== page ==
California DA takes aim at legal gun owners

There’s good news and bad news to report about Santa Clara County D.A. Jeff Rosen on today’s Bearing Arms’ Cam & Co. The positive news is that Rosen is continuing to prosecute the alleged corruption and bribery that took place in the Santa Clara County Sheriff’s Office under former sheriff Laurie Smith, who resigned a step ahead of a guilty verdict in a civil corruption trial where jurors determined her office had accepted cash and prizes in exchange for approving rarely-issued concealed carry licenses. Though Smith is now out of office, Rosen recently had bribery charges reinstated against an Apple executive accused of “gifting” $50,000 worth of iPads to the sheriff’s office in order to get carry permits approved for the company’s executive security team.


While I’m glad to see that Rosen isn’t letting the corruption scandal die now even though Smith stepped down in disgrace, he’s wiped out any goodwill he might have earned among gun owners by proposing a ballot referendum for California voters next year that would trample all over their Second Amendment rights.

Rosen is pushing for a vote on what he calls the Gun Violence Prevention Act; a sweeping ballot measure that, if approved, would cause an almost immediate end to gun sales in the state while imposing a new per-bullet tax on ammunition and an annual registration fee for every firearm legally possessed by California gun owners.

Billed as a “common sense” and “victim centered” approach to “gun violence prevention,” Rosen’s plan instead infringes on the fundamental right to keep and bear arms in a variety of ways; starting with his call for “state-of-the-art gun safety measures”.

Require all firearms to be locked so that only the lawful owner can use them. Firearms are required to be equipped with trigger locks within one year of the passage of the GVPA. Mandatory trigger locks can be either key, combination, cable, or biometric. These common-sense measures will prevent innumerable accidental shootings by children, reduce teen suicides, and lessen the violence associated with firearm theft because a trigger-locked firearm is not operational and can’t be used to commit a crime.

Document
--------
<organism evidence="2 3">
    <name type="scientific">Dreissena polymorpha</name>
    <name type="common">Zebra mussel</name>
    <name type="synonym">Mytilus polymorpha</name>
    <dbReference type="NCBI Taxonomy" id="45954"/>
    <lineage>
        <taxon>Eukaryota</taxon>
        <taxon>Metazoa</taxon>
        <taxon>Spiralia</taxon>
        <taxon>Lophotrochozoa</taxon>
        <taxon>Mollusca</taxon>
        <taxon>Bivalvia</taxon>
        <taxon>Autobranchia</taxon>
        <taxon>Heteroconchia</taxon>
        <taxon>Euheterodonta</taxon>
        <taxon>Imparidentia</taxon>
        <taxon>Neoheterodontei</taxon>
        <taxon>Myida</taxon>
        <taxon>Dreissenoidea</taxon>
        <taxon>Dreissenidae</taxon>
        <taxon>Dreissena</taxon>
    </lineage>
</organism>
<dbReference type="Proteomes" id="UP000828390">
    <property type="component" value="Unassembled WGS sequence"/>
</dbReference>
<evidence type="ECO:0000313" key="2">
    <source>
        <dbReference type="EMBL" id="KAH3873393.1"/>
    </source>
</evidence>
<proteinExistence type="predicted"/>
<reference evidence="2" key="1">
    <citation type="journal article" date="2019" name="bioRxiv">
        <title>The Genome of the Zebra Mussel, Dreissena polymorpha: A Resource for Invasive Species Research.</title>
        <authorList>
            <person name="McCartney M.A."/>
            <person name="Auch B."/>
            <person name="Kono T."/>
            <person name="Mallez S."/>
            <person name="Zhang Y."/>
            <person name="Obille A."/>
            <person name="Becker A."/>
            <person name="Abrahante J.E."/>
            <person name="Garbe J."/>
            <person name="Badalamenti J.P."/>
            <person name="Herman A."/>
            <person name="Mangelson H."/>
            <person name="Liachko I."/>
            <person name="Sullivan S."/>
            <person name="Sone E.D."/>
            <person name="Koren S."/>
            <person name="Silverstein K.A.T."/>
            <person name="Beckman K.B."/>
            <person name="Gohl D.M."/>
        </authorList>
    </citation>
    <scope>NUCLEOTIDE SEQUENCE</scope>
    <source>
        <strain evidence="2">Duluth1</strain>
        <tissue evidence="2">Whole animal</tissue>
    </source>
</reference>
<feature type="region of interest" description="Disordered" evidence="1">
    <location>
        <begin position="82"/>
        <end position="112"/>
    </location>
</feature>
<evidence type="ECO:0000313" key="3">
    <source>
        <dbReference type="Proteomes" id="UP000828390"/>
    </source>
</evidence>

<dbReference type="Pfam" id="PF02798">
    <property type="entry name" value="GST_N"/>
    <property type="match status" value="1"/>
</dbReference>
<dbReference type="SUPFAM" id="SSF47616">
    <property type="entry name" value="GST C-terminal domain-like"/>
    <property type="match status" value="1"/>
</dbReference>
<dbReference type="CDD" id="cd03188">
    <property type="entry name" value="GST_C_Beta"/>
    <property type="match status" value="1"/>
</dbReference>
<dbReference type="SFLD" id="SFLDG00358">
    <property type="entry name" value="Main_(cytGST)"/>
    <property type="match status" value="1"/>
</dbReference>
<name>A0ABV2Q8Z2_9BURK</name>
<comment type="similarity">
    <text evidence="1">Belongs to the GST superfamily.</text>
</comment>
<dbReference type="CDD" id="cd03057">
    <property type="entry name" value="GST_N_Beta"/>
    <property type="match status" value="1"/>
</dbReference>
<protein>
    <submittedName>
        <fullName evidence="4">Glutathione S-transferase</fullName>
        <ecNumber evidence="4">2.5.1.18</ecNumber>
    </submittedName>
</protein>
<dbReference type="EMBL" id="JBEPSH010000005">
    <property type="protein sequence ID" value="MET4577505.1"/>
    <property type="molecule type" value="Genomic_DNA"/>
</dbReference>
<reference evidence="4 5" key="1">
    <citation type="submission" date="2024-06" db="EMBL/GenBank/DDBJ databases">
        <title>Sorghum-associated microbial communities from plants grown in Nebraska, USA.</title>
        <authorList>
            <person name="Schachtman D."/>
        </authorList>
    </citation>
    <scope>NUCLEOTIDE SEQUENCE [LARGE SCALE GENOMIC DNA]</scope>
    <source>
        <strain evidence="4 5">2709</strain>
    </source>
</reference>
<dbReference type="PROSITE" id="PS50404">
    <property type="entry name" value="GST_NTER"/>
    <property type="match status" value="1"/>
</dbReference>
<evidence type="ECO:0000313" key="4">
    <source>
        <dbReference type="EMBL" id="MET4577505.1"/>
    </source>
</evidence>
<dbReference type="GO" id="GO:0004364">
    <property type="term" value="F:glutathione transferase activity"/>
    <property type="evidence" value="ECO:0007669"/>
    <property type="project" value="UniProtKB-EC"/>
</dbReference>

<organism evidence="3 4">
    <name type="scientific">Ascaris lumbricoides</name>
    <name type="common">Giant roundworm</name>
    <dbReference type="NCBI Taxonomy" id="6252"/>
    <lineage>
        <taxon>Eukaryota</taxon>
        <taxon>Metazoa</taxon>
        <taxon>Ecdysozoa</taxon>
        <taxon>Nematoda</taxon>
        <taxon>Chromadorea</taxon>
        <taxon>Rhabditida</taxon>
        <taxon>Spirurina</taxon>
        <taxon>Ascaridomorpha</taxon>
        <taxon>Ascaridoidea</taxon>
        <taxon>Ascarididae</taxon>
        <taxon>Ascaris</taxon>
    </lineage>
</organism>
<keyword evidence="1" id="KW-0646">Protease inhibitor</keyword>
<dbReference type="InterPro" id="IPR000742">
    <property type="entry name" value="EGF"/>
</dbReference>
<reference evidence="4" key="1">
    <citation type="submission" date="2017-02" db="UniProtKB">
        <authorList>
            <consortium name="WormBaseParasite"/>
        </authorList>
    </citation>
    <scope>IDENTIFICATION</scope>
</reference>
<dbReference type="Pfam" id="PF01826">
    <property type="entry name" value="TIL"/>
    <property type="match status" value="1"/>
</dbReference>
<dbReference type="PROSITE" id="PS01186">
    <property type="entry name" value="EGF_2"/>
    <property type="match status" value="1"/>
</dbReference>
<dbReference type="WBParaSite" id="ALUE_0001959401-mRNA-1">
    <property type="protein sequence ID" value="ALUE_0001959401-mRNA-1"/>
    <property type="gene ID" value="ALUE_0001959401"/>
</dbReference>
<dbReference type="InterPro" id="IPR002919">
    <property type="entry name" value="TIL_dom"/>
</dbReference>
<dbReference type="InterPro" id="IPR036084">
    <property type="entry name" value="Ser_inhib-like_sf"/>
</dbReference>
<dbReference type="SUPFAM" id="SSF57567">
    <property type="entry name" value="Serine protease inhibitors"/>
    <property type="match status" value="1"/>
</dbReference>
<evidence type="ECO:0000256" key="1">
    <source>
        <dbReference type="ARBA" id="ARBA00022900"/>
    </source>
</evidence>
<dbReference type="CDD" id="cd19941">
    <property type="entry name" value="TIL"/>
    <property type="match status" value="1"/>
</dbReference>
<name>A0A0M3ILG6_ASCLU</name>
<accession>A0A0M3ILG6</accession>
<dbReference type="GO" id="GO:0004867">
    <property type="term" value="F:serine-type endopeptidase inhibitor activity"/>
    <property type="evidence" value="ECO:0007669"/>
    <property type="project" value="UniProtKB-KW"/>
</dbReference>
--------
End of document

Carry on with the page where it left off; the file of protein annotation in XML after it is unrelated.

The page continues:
If the GVPA were to become law, not only would every firearm sold in California be required to come with an integrated trigger lock within one year, but within five years every lawfully-sold gun would have to incorporate a biometric locking device. In other words, only so-called smart guns could be offered for sale in California. The state’s handgun roster already imposes a defacto ban on new models of semi-automatic pistols, and Rosen’s proposal would mean that every firearm currently on the market would be off-limits to California residents going forward.

That’s bad enough, but Rosen is just getting started. He also has big ideas when it comes to ammunition purchases and lawful gun ownership.

The GVPA will authorize a fee on all ammunition sold in or imported into California. This fee will be structured on a sliding scale based on the ammunition’s lethality. For instance, the fee for a 9 mm bullet would be $0.20, while the fee for an armor-piercing bullet would be $2.  Law enforcement agencies would be exempt from these ammunition fees.


The GVPA will also require that registered gun owners re-certify their firearms with a $25 yearly fee (new CA citizens will be charged $50), similar to an annual car registration fee. A yearly registration fee will allow the State to better monitor the ownership of firearms and limit the slippage of legal guns into the black market.


Of course law enforcement would be exempt from the proposed tax on every round of ammunition. Despite the claims of anti-gunners that police violence is gun violence, they’ll almost always exclude police from their anti-gun provisions. Given that Rosen is clearly eyeing a future political office with his referendum, there’s no way he’s going to voluntarily get on the wrong side of police unions by subjecting their members to the same tax that everyone else would have to pay.

It’s not hard to imagine what the consequences of a yearly $25 per firearm tax would be for California residents already subjected to one of the highest costs of living in the country. Working-class citizens living paycheck to paycheck and those on fixed incomes would be hit the hardest, but every gun owner in the state would be subject to this tax on the exercise of their Second Amendment rights.

As a prosecutor, Rosen knows damn well it’s not legal gun owners who are driving violent crime in California, but as a Democratic politician he also knows that his base of support for any future office is far more interested in cracking down on the Second Amendment than ensuring that repeat, violent offenders pay a price for their crimes. This cynical approach to “gun safety” is almost certainly to be challenged if it’s placed on the ballot next November, but California gun owners should be speaking up now about the dangers to public and personal safety that Rosen is demanding.


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